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  • Resume questions...

    Does anyone in charge of hiring have any resumes they can send me so that I can get some ideas? Or if anyone recently updated theirs, that'd be fine also. I'm looking to update mine and look for another job.

    I have no formal education other than high school which is the kicker for my resume. I've been at the same corporation 400k + employees since February of 1999. I started off doing support for proprietary systems, moved on to server management/deployment including desktop support, networking, cable installation, etc... and now I'm doing web application development in ColdFusion with SQL/Oracle data mining/reporting.

    I'm not a great writer and I always read resumes where I'm like, 'Wow, they describe what they do beautifully (and make it sound good).' Where as when I write it, it sounds pretty basic and rudimentary.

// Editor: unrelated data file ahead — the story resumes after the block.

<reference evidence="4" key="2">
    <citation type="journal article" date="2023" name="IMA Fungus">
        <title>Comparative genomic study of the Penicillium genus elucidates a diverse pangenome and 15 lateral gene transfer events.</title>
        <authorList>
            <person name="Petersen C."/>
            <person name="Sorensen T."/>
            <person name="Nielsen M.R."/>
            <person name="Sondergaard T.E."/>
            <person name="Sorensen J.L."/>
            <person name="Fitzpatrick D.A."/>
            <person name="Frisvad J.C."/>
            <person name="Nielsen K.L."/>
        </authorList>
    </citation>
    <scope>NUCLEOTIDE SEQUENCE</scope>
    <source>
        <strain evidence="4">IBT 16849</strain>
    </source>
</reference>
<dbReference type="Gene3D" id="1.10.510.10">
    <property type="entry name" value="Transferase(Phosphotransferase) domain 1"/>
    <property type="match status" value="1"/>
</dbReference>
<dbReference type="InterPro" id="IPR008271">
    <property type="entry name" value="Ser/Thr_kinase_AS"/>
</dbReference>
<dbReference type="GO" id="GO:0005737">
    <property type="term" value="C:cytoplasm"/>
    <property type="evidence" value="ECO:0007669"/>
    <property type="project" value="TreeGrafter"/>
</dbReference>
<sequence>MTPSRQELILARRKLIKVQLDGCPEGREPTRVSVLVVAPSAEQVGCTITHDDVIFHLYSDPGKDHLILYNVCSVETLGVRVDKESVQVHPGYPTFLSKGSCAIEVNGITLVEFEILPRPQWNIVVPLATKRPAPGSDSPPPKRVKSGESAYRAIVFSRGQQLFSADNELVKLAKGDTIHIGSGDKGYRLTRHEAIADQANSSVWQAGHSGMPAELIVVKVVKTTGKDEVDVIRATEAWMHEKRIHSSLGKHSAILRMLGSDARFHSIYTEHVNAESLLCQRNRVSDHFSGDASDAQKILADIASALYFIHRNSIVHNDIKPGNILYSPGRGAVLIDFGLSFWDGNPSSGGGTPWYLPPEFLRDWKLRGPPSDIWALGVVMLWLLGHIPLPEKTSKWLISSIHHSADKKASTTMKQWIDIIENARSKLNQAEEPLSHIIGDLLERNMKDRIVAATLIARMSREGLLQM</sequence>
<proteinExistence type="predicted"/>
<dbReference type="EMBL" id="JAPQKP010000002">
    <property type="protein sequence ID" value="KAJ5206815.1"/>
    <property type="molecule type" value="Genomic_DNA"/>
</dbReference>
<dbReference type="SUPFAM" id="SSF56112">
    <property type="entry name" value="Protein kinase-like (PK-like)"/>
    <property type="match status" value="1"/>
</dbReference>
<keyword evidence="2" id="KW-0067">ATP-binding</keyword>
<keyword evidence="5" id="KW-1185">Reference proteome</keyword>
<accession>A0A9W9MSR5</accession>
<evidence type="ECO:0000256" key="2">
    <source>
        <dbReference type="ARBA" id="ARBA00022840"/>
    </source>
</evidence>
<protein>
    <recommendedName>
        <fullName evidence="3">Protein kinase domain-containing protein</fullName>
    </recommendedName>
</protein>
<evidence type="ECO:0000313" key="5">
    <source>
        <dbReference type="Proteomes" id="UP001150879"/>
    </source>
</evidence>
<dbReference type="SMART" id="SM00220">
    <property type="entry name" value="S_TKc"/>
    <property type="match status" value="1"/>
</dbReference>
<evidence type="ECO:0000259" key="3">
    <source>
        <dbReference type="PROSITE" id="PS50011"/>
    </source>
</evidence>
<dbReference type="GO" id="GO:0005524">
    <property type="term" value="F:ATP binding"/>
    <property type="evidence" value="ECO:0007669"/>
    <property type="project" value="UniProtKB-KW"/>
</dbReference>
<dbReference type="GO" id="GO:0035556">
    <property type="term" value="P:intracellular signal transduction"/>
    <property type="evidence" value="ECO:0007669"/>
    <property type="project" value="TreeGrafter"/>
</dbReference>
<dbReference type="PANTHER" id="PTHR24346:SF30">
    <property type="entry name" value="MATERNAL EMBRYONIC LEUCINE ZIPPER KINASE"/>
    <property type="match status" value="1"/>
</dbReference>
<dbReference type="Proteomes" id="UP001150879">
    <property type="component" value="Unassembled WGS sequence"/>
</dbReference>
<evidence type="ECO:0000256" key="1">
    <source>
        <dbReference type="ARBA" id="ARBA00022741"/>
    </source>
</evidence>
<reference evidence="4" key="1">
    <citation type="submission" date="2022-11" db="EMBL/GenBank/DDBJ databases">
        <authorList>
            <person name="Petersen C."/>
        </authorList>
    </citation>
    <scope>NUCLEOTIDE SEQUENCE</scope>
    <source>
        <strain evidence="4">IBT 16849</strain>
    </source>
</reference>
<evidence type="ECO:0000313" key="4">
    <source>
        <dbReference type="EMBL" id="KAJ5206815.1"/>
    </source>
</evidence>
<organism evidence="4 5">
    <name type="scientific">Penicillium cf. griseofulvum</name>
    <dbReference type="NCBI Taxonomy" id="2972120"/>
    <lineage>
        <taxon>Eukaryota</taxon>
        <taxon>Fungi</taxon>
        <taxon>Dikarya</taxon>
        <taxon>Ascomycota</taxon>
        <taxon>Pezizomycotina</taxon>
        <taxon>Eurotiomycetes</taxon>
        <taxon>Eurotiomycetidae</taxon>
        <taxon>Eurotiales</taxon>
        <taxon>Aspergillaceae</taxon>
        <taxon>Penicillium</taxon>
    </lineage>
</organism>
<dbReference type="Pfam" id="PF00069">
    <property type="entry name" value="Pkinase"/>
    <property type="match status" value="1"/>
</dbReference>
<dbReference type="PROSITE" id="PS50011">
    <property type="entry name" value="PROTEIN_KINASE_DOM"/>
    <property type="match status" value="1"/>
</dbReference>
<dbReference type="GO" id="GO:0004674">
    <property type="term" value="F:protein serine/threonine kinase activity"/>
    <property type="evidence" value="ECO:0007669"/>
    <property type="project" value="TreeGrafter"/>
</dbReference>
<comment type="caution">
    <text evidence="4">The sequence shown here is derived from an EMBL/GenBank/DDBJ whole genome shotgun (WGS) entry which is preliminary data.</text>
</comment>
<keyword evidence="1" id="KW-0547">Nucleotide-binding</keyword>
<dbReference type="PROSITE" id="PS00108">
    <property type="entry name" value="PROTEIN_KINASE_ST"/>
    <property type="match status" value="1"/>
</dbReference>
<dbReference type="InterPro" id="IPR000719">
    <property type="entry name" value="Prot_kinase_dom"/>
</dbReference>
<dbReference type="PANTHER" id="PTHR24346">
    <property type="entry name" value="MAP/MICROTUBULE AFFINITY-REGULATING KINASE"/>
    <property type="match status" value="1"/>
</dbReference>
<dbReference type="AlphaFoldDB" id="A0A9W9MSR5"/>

As I said, I'm mostly worried about my empty education section... :(

    Thanks for any advice...
    It is by grace you have been saved, through faith - and this not from yourselves, it is the gift of God - not by works, so that no one can boast. Ephesians 2:8-9/NIV

  • #2
    Re: Resume questions...

    about the education problem. Get plenty of letters of recommendations, every boss or supervisor you had. Write a simple letter about yourself and why you would be good at what ever job you are looking for, and see if they would sign it.

    I kind of have the same issue, i have 5 years of college but no degree. You really gotta sell yourself and get them interested in why you want to work for them. Also dont forget to mention you are looking to get certified in something, MCSE or something.
    that sounds like a good idea trooper.


    • #3
      Re: Resume questions...

      I'll advise you use the power of Alt+0233 so you can write résumé correctly. When I clicked on the thread, I expected it was something related to resuming downloads or similar.